(wrote this one 2 days ago, June 7)
Just about every town in Bulgaria has a special town day, except that in the past Omurtag would just choose a day every year to throw a little party and consider it done. Finally, this year, under the admittedly fantastic leadership of my former school director who now heads up the cultural programs for the municipality, Omurtag has an official town day--a day chosen to coincide with the date on which Alexander Alexandrov, Bulgaria's second astronaut who just happens to be from Omurtag, set off on his journey to the cosmos 18 years ago. Sasho, as we call him, was of course here to help us innaugurate the big day.
As if the first ever official town holiday isn't enough excitement, things truly get electrifying when you stir in the presentation of the brand new Flag of Omurtag.
A marching band and baton twirlers from Gorna Oriahovitsa, about an hour's drive away, was called in to help us celebrate the occasion. They were very good, even when they decided to try to dance a flamenco-like dance to some Spanish song that I can't remember the name of. They also danced with pompons to a traditional horo song, which I found very amusing.
So the astronaut congratulated the town, some guy who wrote a song about Omurtag came out to sing it, and then some priests came out to bless the flag. (These priests had to be called from Targovishte, since Omurtag's priest, the one who would walk around talking to his shovel and his empty whiskey bottle--see entry for Easter 2005--drowned himself in the lake about a month ago.)
I always find it fascinating that priests are always called to bless something for official town ceremonies, student graduations, etc. Especially since Omurtag, with a population of just about all ethnic Turkish and Roma, is no more than 10% Christian. I've gotten used to it and I know it's just a tradition that's ingrained here and that everyone accepts, but I decided to ask some of my colleagues about it just to see what sort of conversation it would start.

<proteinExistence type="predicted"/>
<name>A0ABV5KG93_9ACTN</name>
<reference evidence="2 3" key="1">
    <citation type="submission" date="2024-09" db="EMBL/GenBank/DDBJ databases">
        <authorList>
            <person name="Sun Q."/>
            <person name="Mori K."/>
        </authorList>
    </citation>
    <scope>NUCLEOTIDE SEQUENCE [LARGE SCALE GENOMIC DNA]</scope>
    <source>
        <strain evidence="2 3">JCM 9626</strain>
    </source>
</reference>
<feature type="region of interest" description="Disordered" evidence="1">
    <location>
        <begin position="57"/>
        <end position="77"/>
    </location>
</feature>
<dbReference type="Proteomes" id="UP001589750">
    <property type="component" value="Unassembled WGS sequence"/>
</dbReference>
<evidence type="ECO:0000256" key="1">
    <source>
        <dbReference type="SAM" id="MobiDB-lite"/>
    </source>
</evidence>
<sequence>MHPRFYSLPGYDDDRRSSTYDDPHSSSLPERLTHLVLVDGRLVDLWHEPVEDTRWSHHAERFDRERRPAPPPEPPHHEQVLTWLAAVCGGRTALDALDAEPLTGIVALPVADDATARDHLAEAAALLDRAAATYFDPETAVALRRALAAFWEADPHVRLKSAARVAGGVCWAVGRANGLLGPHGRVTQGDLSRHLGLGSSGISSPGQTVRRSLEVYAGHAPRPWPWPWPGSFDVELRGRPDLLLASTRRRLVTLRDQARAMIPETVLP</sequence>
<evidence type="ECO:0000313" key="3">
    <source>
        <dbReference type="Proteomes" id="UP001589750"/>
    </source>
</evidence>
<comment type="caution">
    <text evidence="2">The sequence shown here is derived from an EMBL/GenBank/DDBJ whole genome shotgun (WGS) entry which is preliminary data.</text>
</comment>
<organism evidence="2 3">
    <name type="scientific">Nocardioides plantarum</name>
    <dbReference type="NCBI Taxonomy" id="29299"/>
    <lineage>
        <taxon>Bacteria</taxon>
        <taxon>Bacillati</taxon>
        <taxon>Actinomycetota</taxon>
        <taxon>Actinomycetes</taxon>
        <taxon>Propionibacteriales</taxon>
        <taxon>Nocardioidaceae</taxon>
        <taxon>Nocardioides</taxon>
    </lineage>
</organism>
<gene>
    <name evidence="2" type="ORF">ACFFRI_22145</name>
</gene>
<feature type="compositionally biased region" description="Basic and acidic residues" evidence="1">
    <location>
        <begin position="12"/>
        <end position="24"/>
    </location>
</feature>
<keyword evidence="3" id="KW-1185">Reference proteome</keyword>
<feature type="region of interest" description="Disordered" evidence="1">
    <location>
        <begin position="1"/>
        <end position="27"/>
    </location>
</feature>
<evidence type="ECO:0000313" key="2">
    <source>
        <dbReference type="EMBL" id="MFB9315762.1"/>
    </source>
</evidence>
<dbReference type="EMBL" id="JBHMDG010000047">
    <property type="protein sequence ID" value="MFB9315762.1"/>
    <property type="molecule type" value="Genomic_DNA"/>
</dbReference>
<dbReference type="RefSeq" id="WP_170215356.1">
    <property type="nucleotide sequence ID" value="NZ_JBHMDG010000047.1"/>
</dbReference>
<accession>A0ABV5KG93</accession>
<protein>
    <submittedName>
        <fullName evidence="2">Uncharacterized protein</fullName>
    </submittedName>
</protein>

"Why do priests bless the flag when hardly anyone in this town in Christian?"
"They just do. The flag needs to be blessed, so the priests bless it."
"But not a single person holding the flag that the priest is blessing is Christian, and hardly anyone watching is, either."
"That's just what they do. We're used to it."
(At this point the priest had finished his blessing and was walking around the entire square dipping a small, leafy branch called zdravets into a pail of holy water and then shaking it at the crowd. We were standing towards the back, to far away to be thus blessed.)
"Did you know that in America, official ceremonies aren't supposed to involve religion? Church and state aren't supposed to mix."
"Why? Is it because when things are supposed to be official, they don't want silly things like religion to interfere?"
Heh. Almost. (I decided it was wise to stay away from discussion of the happy holidays and pledge of allegiance fiascos, etc.) "No, no, no, it's one of the founding principals of America. Religious freedom. To the extreme."